It is very common for inspectors to find indications moisture in the floor around toilets. This is usually from poorly installed or leaking wax seals that connect the toilet to the drain under the toilet. Often there is no visual indication of leaking and inspectors will rely on moisture meters to scan the area around toilets.
If you have vinyl flooring in your bathroom, you sometimes can see the signs of leaking in the discolored vinyl flooring around the base of the toilet. This staining can be from past or present leaking but if you, as the tenant of the home, know the history of the toilet and know that there didn’t used to be any staining—-you can pretty much bet there is a leak if you have watched the stain get bigger.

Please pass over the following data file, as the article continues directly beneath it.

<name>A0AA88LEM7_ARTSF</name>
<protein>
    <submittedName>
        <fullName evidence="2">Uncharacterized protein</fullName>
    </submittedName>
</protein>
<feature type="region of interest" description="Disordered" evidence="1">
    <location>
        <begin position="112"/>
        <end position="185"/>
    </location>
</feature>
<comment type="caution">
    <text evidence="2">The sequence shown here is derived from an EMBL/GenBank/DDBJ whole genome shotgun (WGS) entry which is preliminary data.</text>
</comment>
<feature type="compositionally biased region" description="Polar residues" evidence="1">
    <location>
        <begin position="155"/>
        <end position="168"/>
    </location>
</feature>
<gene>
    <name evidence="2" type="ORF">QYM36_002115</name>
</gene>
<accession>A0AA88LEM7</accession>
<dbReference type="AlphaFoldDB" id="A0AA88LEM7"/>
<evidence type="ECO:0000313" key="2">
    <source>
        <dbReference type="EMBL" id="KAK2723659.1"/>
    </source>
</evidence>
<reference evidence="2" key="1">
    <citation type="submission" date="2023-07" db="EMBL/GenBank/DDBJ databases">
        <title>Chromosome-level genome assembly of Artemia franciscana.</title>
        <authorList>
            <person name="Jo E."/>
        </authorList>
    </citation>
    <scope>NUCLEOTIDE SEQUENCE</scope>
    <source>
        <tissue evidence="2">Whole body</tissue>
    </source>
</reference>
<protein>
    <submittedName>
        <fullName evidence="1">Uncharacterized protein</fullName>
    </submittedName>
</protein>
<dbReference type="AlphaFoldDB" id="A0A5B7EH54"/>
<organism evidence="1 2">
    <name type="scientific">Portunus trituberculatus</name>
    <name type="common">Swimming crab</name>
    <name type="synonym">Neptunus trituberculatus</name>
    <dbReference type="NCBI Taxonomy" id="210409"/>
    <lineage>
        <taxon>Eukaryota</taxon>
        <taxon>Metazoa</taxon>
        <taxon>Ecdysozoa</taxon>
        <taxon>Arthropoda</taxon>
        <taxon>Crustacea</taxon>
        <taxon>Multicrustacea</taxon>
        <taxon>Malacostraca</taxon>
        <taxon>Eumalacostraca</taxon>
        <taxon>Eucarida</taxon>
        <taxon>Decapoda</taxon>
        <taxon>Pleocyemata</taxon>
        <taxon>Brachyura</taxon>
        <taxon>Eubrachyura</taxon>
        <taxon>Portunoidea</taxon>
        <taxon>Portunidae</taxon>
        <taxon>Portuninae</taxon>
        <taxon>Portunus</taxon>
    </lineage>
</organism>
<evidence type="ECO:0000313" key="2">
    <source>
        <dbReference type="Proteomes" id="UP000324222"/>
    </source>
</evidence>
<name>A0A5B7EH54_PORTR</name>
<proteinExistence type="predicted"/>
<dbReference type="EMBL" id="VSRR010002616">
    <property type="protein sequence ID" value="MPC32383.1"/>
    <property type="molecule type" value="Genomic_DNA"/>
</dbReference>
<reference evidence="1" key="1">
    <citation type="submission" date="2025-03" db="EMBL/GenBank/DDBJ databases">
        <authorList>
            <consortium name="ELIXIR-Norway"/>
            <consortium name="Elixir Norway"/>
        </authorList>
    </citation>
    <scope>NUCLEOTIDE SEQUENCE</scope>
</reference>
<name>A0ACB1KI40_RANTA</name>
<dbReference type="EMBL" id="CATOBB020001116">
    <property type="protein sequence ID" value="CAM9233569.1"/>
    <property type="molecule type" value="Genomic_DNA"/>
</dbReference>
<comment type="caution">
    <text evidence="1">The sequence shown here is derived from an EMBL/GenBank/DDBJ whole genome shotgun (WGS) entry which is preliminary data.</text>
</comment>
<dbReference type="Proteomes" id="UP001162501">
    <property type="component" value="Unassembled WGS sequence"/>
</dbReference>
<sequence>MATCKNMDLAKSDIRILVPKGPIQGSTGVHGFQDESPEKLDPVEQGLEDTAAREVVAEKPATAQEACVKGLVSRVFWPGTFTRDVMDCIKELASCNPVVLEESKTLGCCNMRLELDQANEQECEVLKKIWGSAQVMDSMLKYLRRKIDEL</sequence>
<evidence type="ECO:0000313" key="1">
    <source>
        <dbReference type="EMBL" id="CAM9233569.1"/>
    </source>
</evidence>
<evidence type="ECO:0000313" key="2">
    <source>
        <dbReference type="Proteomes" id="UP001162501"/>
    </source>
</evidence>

These same sorts of stains can develop at tub and shower areas as well.
The picture to the left is a classic example of this staining—-and was backed up by moisture meter as well.
The area of the sub-floor that is actually wet may be larger than what is described by the stain or may not be wet at all if the water is moving between layers of flooring. What happens is that the moisture wets the paper backing on the vinyl (as well as the adhesives used) and it becomes discolored. It is this discoloration that one is seeing through the more transparent surface of the vinyl.
These sorts of leaks, left un-fixed, can result in decay/rot in the sub-floor and should be attended to immediately when found. By the time the stains show—the water has been there for quite a while already.
Charles Buell, Real Estate Inspections in Seattle
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